What are the ASH guidelines on the treatment of chronic pain in patients with sickle cell disease (SCD)?

Updated: May 12, 2021
  • Author: Joseph E Maakaron, MD; Chief Editor: Emmanuel C Besa, MD  more...
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Answer

For adults with chronic (as opposed to episodic) pain from the SCD-related identifiable cause of avascular necrosis of bone, ASH suggests use of duloxetine (and other serotonin and norepinephrine reuptake inhibitors [SNRIs], because there is evidence of a class effect) and NSAIDs as options for management, in the context of a comprehensive disease and pain management plan. ASH offers no recommendation for or against the use of SNRIs and/or NSAIDs for children in this setting.

For patients with SCD who have chronic (as opposed to episodic) pain from the SCD-related identifiable cause of leg ulcers, ASH does not offer a recommendation for or against any specific nonopioid pharmacological management strategy.

For adults who have SCD-related chronic pain with no identifiable cause beyond SCD, ASH suggests SNRIs (eg, duloxetine and milnacipran), tricyclic antidepressants (eg, amitriptyline), or gabapentinoids (eg, pregabalin) as options for pain management.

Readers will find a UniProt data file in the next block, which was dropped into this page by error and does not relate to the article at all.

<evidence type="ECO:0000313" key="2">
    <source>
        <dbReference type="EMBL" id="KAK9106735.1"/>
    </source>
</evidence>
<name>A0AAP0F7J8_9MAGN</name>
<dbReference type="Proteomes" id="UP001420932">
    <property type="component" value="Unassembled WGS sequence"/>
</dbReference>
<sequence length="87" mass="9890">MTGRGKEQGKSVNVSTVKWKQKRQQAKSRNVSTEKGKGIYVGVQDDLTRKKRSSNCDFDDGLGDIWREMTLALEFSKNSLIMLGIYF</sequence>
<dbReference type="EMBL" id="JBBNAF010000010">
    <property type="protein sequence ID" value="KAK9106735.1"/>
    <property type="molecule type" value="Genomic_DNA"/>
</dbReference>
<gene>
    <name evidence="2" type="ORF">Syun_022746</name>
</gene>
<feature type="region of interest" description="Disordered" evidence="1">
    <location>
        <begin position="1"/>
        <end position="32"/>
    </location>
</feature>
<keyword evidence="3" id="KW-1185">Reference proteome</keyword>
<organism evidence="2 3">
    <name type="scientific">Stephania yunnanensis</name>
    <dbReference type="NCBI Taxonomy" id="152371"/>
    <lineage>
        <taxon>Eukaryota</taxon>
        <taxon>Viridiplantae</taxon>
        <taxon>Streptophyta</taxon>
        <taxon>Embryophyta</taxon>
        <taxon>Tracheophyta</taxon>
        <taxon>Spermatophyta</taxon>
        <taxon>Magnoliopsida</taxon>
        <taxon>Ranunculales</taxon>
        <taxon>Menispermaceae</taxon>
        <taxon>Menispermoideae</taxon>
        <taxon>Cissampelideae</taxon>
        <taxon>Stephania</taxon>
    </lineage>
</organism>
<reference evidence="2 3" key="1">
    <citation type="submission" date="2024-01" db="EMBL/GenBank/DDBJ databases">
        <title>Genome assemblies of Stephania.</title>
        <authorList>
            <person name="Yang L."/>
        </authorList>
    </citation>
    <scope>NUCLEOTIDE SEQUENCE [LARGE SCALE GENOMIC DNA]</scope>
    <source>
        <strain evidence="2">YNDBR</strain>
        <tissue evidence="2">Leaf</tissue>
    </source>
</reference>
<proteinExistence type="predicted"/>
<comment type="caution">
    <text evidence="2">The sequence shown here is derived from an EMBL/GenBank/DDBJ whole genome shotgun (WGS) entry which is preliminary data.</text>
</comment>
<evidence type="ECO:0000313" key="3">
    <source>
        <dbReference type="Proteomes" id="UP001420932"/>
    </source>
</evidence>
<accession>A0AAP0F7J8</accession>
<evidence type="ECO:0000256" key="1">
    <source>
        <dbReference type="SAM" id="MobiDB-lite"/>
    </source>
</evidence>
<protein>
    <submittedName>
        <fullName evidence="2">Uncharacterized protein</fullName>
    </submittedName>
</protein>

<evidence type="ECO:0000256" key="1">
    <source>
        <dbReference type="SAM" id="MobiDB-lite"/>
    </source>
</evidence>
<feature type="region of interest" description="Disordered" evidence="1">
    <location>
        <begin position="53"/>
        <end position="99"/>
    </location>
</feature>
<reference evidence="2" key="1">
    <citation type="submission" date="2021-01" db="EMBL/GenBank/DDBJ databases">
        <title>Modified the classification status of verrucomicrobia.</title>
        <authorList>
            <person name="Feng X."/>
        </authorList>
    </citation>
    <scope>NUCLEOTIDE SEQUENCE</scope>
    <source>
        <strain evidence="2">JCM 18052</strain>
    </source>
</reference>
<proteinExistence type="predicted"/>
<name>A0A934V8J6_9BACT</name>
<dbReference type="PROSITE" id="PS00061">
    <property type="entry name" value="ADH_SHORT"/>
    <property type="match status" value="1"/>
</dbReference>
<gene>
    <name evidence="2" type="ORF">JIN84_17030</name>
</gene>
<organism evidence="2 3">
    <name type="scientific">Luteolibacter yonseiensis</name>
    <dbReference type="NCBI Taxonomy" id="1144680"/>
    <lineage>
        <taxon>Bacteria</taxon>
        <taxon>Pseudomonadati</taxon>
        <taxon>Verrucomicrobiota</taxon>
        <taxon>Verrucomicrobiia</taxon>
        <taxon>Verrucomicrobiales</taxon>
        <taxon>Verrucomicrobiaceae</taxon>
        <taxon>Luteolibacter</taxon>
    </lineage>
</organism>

For patients with SCD and emerging and/or recently developed chronic pain that is refractory to multiple other treatment modalities, ASH suggests consideration of long-term opioid therapy, after risk stratification using a validated tool.

For patients who have chronic pain related to SCD, ASH suggests cognitive and behavioral pain management strategies in the context of a comprehensive disease and pain management plan.

For adults who have chronic pain related to SCD, ASH suggests other provider-delivered integrative approaches (eg, massage therapy and acupuncture) as available, as tolerated, and conditional upon individual patient preference and response. These approaches should be delivered in the context of a comprehensive disease and pain management plan.

For patients who have chronic pain related to SCD, ASH chooses not to offer a recommendation for or against a number of physical activities, exercise, or combined meditation/movement programs (including aerobic exercise, yoga, and Pilates) to improve pain and disability. ASH notes that if such interventions are considered, it requires shared decision-making that addresses feasibility, tolerability, acceptability, and patient experience and preference.


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